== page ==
The American Water Works Assn. (AWWA) announced the launch of its new ...
POE Filter Addresses Contaminant Concerns
Water does not get an easy time of it these days. It is treated at source, filtered during transit, chlorinated, fluorinated, UV radiated and ozonated. Like modern-day air travelers, it is scrutinized for carrying dangerous “weapons.” Yet still, as recent events in Washington, D.C. showed, contaminants can get through. The massively high doses of lead in water reaching a community’s homes caused national concern and alarm to hundreds of families.
Whole house filtration systems are the end of the line in defense against contaminated water. They are becoming more popular as a non-visible way (compared with end of faucet filters) to ensure safety at point of entry in the house. The key is to build in the broadest array of filtration devices to catch any number of undesirable contaminants that the water may have picked up along the way.
POE Filter Removes Metals
A Canadian company has been developing a whole-house filtration system with a proprietary design combining both traditional and new technological methods to remove water pollutants at POE in the home. Watermate Filtration Systems, Inc., based in Kitchener, Ontario, has been tackling the issue from all angles. First, the company worked on redesigning the carbon structure to improve the mechanical capacity of the filter. Standard carbon blocks are extruded and compression molded with polymers to bind the carbon granules together, but unfortunately this produces ‘blinded sites’ that reduce efficacy up to 50 percent. Using a different engineering process, the filters are rigid, virtually indestructible, monolithic carbon blocks that are unaffected by temperature and moisture extremes. A lack of blinded sites results in more than 95 percent of the carbon being active and, therefore, available to remove unwanted contaminants. Furthermore, it provides a high flow rate (22 lpm on a 10-inch block) and operates in low water pressure environments (greater than 20 psi). Consequently, this improved efficacy increases the filter life by a factor of five to 10 and makes the product cost effective when measuring dollars per filtered gallon. Industrial quality housing made from 316 stainless steel also ensures longevity.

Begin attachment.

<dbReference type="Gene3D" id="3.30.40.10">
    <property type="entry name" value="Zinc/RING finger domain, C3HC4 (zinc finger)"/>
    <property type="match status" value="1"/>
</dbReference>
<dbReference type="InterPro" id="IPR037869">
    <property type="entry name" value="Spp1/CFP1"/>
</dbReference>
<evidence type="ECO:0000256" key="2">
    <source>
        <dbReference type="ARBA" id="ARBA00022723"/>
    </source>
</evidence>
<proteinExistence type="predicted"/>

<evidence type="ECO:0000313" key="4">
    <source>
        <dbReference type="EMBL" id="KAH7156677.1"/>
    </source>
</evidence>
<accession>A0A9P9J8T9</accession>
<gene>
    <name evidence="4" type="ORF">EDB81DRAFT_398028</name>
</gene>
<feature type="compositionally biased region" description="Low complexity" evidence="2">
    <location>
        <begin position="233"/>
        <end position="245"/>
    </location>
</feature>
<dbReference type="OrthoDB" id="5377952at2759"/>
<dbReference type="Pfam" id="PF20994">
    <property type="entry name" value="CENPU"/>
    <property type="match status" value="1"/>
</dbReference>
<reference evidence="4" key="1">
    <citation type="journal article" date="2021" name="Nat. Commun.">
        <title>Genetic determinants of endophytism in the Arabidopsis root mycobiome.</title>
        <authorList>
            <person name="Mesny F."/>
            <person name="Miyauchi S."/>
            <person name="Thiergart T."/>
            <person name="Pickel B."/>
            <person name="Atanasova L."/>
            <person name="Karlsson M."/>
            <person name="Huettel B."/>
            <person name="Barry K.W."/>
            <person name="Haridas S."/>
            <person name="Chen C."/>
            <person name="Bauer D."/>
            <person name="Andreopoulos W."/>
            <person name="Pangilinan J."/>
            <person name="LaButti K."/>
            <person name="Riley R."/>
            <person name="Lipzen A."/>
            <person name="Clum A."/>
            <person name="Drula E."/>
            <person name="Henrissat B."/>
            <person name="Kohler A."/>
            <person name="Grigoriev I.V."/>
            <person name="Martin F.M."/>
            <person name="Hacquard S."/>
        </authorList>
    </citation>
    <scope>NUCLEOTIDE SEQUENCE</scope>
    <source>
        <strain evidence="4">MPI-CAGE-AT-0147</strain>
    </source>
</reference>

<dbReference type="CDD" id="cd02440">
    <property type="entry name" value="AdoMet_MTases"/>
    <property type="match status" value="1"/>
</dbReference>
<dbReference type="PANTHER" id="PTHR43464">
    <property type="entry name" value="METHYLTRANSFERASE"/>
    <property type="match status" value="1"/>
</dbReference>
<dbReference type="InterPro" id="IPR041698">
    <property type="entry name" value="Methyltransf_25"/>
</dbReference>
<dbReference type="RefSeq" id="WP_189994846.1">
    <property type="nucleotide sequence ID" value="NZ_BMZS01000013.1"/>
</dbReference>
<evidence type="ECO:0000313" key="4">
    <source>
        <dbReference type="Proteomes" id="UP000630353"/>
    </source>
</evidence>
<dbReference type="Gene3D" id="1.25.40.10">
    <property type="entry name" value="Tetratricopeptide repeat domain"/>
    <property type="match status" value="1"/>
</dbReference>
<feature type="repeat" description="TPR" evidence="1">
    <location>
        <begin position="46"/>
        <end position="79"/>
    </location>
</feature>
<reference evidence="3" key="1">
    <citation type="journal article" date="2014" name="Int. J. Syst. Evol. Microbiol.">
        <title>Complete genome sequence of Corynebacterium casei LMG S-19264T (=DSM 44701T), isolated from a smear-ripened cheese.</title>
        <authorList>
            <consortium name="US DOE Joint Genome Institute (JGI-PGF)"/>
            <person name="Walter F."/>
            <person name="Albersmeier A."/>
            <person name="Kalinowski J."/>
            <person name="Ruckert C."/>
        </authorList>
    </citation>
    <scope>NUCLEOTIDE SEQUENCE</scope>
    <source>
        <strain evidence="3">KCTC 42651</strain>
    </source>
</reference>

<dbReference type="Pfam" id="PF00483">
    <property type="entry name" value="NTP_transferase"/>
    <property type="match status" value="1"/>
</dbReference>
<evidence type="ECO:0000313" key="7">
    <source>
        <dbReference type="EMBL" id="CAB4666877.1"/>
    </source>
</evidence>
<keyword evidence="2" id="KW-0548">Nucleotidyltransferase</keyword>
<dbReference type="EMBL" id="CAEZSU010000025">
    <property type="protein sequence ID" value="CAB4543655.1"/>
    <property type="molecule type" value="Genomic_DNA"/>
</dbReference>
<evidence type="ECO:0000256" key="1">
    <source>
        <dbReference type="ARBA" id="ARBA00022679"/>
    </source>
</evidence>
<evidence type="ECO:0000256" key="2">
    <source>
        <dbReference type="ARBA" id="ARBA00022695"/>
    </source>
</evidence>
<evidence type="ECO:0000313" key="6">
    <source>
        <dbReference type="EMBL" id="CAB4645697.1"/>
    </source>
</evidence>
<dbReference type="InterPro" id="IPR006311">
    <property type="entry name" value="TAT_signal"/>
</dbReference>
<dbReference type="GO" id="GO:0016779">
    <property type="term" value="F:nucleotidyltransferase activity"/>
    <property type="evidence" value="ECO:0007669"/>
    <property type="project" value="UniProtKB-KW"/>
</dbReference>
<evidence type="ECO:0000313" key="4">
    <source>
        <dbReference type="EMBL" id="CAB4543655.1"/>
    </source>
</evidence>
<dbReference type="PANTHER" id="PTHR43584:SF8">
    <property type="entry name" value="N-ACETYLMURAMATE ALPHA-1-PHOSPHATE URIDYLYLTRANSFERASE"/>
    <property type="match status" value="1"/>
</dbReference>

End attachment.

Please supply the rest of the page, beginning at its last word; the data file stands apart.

Secondly, the whole house filter incorporates a variety of advanced mechanisms to more effectively sift out dangerous contaminants as well as the standard hazards of chlorine, MTBE and volatile organic compounds. The filter, for example, has built in a powerful adsorbent not just to remove lead but also other harmful metals including mercury, trivalent chromium and cadmium. Registered under the NSF Standard 53 Protocol, it is a ceramic, cationic ion-exchanger with a high specificity for lead and harmful metals, and this preferential adsorption spares competing beneficial ions such as calcium and magnesium. It can reduce lead to non-detectable levels (less than 1 ppb), well below the EPA limit of 15 ppb and the shocking 300+ppb found in some Washington D.C. households earlier this year.
Another highly publicized danger to drinking water is arsenic +3 and +5. Excessively high arsenic concentrations are found in the groundwater of many countries, with an estimated 100 million people drinking arsenic-contaminated water worldwide.